The geography of energy and education: leaders, laggards, and lessons for achieving primary and secondary school electrification

Sovacool, Benjamin K and Ryan, Sarah E (2016) The geography of energy and education: leaders, laggards, and lessons for achieving primary and secondary school electrification. Renewable and Sustainable Energy Reviews, 58. pp. 107-123. ISSN 1364-0321

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Even though large-scale electricity networks have existed for more than a century, thousands of primary and secondary schools have no electricity. More than 80 percent of children in Sub-Saharan Africa attend primary schools that lack electricity, more than a quarter of village schools in India lack electricity access, and fewer than half of Peruvian schools are electrified. Collectively, nearly 200 million children attend schools not connected to any type of electricity supply—a number greater than the populations of Nigeria, Bangladesh, Russia or Japan. Throughout the globe, certain countries and regions lead the way in school electrification while others lag behind. Through the lens of energy and education geography, this Article identifies a series of interconnected challenges to electrifying schools. Obstacles span financing and technical reliability to bias in educational and energy funding to inability of electrification to yield net positive learning outcomes. Despite these challenges, solutions do exist, as the activities of emerging energy leaders demonstrate. High upfront costs can be mitigated by tapping into diverse financing streams and distributing risk through public private partnerships. Technical problems can be countered by stable policy frameworks with strong technical standards and certification schemes. Electrification efforts can be coupled with household and cooking programs that build community. This Article shows that schools can provide students with the light, heat, and modern tools of teaching they deserve if planners, investors, and policymakers make determined, coordinated efforts at providing energy for education.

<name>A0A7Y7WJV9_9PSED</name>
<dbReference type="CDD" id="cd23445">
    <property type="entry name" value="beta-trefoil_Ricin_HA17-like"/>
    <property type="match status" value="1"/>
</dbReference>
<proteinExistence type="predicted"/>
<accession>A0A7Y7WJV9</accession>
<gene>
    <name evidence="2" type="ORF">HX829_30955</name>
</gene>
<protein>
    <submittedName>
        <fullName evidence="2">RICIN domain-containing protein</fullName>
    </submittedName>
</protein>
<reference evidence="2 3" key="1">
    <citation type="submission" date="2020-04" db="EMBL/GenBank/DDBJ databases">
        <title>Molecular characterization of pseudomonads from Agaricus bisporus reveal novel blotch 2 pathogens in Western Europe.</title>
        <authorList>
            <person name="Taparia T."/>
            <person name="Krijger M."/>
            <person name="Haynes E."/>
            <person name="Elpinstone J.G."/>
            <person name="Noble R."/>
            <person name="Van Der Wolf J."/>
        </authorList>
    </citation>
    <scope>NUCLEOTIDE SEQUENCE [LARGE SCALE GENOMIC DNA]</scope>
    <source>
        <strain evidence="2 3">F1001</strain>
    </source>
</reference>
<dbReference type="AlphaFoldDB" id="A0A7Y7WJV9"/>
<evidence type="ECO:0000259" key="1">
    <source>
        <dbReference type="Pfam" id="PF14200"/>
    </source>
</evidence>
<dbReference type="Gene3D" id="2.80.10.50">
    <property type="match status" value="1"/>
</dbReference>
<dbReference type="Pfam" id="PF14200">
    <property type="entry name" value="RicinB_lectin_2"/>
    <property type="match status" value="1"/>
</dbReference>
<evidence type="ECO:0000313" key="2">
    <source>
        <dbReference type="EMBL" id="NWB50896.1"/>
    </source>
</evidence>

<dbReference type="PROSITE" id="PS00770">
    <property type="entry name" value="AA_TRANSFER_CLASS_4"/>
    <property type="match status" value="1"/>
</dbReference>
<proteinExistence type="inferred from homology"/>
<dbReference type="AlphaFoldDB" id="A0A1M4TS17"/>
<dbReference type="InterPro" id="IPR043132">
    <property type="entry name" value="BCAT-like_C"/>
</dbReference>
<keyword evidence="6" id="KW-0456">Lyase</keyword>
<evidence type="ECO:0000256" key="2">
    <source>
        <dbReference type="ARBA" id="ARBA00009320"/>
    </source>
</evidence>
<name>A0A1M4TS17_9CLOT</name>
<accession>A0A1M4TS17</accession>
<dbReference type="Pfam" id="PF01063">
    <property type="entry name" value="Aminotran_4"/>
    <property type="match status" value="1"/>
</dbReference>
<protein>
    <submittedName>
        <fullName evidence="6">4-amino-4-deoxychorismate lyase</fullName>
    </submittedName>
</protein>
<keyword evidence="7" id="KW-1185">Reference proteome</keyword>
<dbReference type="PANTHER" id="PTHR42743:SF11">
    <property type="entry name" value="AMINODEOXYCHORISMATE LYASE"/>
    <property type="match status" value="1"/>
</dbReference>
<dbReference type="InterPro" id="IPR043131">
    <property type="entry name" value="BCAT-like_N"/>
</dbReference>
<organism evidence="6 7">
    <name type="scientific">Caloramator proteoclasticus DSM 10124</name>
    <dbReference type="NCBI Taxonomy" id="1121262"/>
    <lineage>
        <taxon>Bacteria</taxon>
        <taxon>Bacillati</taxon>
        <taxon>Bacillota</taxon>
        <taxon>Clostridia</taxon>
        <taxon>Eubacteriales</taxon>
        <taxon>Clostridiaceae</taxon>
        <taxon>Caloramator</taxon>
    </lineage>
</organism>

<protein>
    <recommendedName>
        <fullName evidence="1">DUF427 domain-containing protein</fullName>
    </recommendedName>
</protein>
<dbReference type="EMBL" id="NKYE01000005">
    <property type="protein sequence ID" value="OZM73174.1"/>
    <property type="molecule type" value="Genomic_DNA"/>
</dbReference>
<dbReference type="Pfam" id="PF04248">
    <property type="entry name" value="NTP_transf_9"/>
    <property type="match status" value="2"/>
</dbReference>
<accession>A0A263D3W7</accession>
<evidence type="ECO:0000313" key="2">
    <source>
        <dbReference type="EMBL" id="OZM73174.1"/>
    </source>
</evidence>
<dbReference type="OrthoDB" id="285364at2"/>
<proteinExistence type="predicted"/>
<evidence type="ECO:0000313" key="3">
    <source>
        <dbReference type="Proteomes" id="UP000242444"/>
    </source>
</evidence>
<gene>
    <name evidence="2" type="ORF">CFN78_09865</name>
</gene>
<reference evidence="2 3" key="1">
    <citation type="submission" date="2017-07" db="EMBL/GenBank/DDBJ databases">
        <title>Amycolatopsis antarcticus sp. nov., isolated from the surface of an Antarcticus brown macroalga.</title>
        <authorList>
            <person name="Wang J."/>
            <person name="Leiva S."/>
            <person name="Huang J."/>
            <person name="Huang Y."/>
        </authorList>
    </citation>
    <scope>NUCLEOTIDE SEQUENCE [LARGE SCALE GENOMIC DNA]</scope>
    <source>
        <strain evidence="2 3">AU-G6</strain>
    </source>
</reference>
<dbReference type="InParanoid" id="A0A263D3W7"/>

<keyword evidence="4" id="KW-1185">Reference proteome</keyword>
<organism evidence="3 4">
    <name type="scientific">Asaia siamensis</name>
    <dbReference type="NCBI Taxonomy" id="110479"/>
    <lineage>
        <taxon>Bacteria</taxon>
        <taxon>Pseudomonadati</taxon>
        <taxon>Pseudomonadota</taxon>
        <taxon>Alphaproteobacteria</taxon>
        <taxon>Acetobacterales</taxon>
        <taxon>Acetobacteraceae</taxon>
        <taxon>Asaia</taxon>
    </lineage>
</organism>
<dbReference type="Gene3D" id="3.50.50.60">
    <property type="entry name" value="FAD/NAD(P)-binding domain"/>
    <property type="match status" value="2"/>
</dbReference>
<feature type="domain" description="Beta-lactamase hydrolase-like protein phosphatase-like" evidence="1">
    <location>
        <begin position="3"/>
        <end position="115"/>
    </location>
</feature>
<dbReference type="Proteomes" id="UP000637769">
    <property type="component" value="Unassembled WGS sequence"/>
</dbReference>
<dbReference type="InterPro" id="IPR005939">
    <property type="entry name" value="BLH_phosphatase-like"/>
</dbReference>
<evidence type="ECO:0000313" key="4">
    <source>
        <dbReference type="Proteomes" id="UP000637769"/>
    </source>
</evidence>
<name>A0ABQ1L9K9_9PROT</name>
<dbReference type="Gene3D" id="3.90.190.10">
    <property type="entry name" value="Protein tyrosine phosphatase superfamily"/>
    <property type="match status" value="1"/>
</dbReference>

Item Type: Article
Schools and Departments: University of Sussex Business School > SPRU - Science Policy Research Unit
Depositing User: Benjamin Sovacool
Date Deposited: 13 Jan 2016 08:03
Last Modified: 06 Jun 2016 10:55
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